Thordon Bearings gained its early experience with work for Navies and Coast Guards, starting with an order for its COMPAC seawater-lubricated propulsion system for 12 Canadian Navy frigates in the late 1980s. Environmental credentials and operational cost savings are now expanding the market back into commercial sectors.
Cruiseships tended to specify seawater lubricated systems to eliminate the risk of any accidental oil discharges in the environmentally sensitive areas they operate in. The more recent trend, though, is towards podded propulsion systems, and this has spurred the development of new bearing materials and shaft coatings.
George Morrison continues: “We are still competing for business in the cruise sector but we are also moving into the merchant sector, and environmentally sensitive areas such as the Arctic and the Antarctic.
“If you map emergency seal repairs they are mostly around the US and Europe where environmental regulations are tightly policed – there is much less pressure to repair leaks in areas such as Africa.
“Most of our production is for new builds, but increasingly we have been involved in doing retrofits. The main pressure is often one of time, as it is relatively complex operation and would not fit in 4 to 5 day scheduled drydocking.
“We have just completed one of several oil-to-water retrofits to ships operating in the Canadian Great Lakes. Ships in those waters tend to last longer as it is a fresh water environment, and they also have long winter lay-up periods when they cannot sail, leaving more time for maintenance. There is also extreme environmental pressure on ships trading in those areas.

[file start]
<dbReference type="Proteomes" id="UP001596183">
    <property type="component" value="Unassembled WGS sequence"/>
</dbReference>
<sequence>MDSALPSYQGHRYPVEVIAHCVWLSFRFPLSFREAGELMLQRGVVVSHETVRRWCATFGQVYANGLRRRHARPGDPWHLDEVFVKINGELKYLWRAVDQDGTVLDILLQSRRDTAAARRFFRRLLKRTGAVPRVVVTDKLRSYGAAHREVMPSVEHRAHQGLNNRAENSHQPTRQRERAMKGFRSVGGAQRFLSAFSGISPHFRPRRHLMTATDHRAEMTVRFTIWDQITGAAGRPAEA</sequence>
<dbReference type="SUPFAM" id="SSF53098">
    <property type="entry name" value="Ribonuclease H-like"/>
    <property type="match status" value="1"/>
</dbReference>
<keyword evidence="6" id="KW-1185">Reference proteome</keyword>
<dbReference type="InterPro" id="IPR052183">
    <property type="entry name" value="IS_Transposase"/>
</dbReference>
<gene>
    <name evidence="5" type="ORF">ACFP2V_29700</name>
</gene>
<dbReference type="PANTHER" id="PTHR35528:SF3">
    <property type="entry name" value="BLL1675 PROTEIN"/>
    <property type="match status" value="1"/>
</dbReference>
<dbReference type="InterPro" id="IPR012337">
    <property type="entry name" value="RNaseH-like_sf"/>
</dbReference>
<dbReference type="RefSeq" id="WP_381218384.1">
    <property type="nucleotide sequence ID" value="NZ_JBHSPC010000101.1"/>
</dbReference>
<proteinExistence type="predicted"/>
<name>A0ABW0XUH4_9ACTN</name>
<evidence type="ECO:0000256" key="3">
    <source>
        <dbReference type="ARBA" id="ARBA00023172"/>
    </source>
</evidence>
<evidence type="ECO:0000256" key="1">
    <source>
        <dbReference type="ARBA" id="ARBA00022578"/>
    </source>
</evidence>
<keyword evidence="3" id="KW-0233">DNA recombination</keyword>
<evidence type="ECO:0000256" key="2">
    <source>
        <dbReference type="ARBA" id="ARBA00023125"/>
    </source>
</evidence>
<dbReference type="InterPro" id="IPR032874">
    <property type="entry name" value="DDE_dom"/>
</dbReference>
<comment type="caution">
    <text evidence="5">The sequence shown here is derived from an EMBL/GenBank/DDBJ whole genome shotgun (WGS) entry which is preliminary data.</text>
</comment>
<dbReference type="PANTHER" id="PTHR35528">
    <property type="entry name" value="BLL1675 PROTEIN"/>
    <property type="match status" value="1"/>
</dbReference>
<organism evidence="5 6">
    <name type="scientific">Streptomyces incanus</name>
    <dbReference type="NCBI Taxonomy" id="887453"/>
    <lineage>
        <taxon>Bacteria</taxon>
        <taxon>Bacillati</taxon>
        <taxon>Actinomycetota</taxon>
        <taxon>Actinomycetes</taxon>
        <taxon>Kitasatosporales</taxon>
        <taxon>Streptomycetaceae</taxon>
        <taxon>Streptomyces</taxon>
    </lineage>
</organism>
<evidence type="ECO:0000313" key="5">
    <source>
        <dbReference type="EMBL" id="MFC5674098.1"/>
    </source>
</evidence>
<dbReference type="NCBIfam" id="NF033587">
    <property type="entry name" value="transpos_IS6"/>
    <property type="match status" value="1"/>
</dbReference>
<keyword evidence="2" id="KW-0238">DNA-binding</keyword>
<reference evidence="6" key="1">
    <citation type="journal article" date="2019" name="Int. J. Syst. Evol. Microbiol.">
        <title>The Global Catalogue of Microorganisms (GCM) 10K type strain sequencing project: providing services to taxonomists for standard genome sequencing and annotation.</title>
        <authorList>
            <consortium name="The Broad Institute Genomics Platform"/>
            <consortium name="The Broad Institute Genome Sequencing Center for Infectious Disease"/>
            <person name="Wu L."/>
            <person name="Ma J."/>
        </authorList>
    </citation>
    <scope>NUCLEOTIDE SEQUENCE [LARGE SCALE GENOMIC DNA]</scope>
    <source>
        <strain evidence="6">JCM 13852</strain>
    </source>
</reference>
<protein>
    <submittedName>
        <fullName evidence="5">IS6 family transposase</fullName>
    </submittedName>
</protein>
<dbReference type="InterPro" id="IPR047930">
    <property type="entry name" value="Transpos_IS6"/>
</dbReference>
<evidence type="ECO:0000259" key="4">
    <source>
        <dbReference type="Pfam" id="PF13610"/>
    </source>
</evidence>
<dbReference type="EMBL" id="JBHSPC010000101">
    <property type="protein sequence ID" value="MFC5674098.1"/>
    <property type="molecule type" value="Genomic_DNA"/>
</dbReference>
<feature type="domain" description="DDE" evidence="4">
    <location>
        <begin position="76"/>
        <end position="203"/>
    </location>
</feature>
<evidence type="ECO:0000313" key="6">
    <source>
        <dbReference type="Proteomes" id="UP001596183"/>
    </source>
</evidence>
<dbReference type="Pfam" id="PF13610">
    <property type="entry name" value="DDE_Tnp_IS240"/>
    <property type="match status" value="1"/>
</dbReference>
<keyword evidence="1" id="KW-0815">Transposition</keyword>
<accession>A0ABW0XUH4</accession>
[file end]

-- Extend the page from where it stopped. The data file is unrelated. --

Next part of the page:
“Several factors tend to sway the ship owner in deciding to adopt our system. We often find they have experienced an expensive seal failure or have been refused docking into the U.S. There is also push towards more environmentally acceptable lubricants (EAL), which cost a lot more.
“Payback time is estimated at four to five years, taking into account capital and operational expenses over that period.”
The advancements in low-friction polymer bearing technology is the primary factor in increased bearing wear life. Complementary technologies offer shaft corrosion protection and improved monitoring and inspection techniques, and meet class rules for extended shaft withdrawal docking cycles.
New shaft protection materials and water quality monitoring packages further increase bearing wear life and reduce ship maintenance costs. Recent bearing wear measurements taken from large cruiseships that were installed with seawater lubricated propeller shaft bearings in 1996 show that bearing life is expected to be 20 years or more.
Retrofit operations for propeller shaft bearings are usually complex. George Morrison says: “Normally we would do full shaftline review and we would want to be involved as early as possible. We liaise with Class, see the drawings, attend the installation, and preferably, we would also oversee the shaft alignment.
“We expect very long service life for our systems. With good alignment and lubrication there is no reason they should not last forever. We have cruise ships in their 20th year of operating our COMPAC system.
“Realistically, if we are involved in the installation and can take full responsibility all the way through, we will offer a 15 year guarantee on a new build, and there is no reason not to offer same for a retrofit”.